In writing this letter I was also inspired by Pope Francis’ recently published book, Let Us Dream, The Path to a Better Future. In it, Pope Francis opens to the reader the broad vista of a world whose architects we are. It will be fashioned and designed by our dreams. It will be those dreams that will fuel our determination, fortify our will, and, with God’s grace, strengthen our resolve to find the path to a better future – for all. Pope Francis invites us to an understanding of our hearts’ desires, our dreams. They are by their very nature common to all humanity, built upon a shared hope for a better world. It is not simply our health, it the health of everyone in the world. It is not our personal security and well-being, it is the dream of prosperity for all. It is more than protecting our limited patch of turf, it is the care of our common home, Mother Earth. The blueprint for building a better future lies in the acknowledgment that each person’s dreams are essentially universal and not simply the realm of a privileged few. The darkness of these days of pandemic, social and political dissonance, and a planet under siege may dim our outlook for the future, but for those who believe in the miracle of Christmas dreams will never be extinguished.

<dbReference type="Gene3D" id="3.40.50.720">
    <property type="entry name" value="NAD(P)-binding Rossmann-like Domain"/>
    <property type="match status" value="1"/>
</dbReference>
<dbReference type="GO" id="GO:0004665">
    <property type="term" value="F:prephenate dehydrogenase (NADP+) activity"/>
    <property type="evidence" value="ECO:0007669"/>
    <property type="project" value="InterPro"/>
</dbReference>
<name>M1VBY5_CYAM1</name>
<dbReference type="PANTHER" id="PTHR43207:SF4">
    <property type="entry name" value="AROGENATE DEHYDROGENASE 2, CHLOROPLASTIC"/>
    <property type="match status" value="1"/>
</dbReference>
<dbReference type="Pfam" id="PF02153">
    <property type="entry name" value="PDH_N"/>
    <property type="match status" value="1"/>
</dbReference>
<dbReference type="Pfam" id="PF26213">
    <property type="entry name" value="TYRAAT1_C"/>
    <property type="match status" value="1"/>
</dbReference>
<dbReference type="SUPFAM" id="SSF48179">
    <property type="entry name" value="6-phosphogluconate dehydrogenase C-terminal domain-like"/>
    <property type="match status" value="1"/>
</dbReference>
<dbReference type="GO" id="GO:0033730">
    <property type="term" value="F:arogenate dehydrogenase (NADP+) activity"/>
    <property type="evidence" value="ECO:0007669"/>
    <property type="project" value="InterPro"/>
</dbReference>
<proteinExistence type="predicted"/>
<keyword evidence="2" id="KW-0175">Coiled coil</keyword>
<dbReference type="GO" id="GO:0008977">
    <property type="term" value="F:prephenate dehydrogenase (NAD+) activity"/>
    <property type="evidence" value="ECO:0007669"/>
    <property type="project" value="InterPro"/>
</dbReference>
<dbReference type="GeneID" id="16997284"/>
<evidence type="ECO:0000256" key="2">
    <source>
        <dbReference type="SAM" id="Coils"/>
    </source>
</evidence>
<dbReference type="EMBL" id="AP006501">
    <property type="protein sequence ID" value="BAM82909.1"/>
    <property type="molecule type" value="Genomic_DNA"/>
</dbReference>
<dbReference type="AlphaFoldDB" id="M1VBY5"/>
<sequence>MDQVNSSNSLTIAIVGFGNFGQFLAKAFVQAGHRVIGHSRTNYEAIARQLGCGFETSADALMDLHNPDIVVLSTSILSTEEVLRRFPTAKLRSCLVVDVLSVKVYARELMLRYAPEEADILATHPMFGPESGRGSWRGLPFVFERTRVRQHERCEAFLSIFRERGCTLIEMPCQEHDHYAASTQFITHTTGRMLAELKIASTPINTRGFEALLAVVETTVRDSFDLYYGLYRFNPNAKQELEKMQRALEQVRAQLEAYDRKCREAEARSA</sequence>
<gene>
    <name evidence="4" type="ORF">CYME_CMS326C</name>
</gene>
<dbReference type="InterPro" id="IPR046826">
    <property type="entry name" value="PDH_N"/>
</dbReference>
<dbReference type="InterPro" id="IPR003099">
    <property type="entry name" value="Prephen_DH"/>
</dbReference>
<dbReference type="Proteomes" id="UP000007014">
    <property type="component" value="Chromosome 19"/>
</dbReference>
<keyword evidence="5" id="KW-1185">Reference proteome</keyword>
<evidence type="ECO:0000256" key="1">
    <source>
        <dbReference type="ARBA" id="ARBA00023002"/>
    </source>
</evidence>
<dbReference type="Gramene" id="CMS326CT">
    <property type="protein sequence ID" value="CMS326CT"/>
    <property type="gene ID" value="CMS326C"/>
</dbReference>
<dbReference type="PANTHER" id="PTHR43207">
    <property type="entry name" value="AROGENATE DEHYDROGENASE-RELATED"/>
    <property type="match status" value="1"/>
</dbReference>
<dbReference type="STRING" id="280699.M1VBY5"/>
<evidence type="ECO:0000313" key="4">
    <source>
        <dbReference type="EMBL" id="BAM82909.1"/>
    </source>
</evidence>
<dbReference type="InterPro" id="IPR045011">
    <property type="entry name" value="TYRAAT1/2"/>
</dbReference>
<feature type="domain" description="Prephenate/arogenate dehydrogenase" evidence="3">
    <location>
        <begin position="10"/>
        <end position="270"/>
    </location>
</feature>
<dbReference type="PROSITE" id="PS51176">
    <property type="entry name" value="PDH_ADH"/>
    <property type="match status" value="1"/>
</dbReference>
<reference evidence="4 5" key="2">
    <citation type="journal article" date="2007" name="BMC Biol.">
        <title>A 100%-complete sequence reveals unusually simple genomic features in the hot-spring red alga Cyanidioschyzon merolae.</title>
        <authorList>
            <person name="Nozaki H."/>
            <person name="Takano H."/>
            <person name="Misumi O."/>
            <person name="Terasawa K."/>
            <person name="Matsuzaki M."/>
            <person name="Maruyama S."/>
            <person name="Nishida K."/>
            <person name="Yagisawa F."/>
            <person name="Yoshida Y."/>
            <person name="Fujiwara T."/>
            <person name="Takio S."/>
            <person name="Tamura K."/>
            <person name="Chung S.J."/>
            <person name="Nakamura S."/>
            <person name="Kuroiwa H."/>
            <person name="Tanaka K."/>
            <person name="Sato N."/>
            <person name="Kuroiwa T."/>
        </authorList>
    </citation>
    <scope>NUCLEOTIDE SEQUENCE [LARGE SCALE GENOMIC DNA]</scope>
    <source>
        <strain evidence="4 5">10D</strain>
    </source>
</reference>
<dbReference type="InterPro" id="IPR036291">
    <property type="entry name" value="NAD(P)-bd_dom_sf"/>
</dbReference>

Can you imagine a world where sugar plums dance? Let us dare to dream – to dream of a future filled with infinite possibilities and the realization of all our hearts’ desires. Let us dream again of sugar plums, whirling about and delighting the soul. For it is on Christmas Day when dreams come true. And so, I end with words of good cheer, “Happy Christmas to all, and to all a good night.”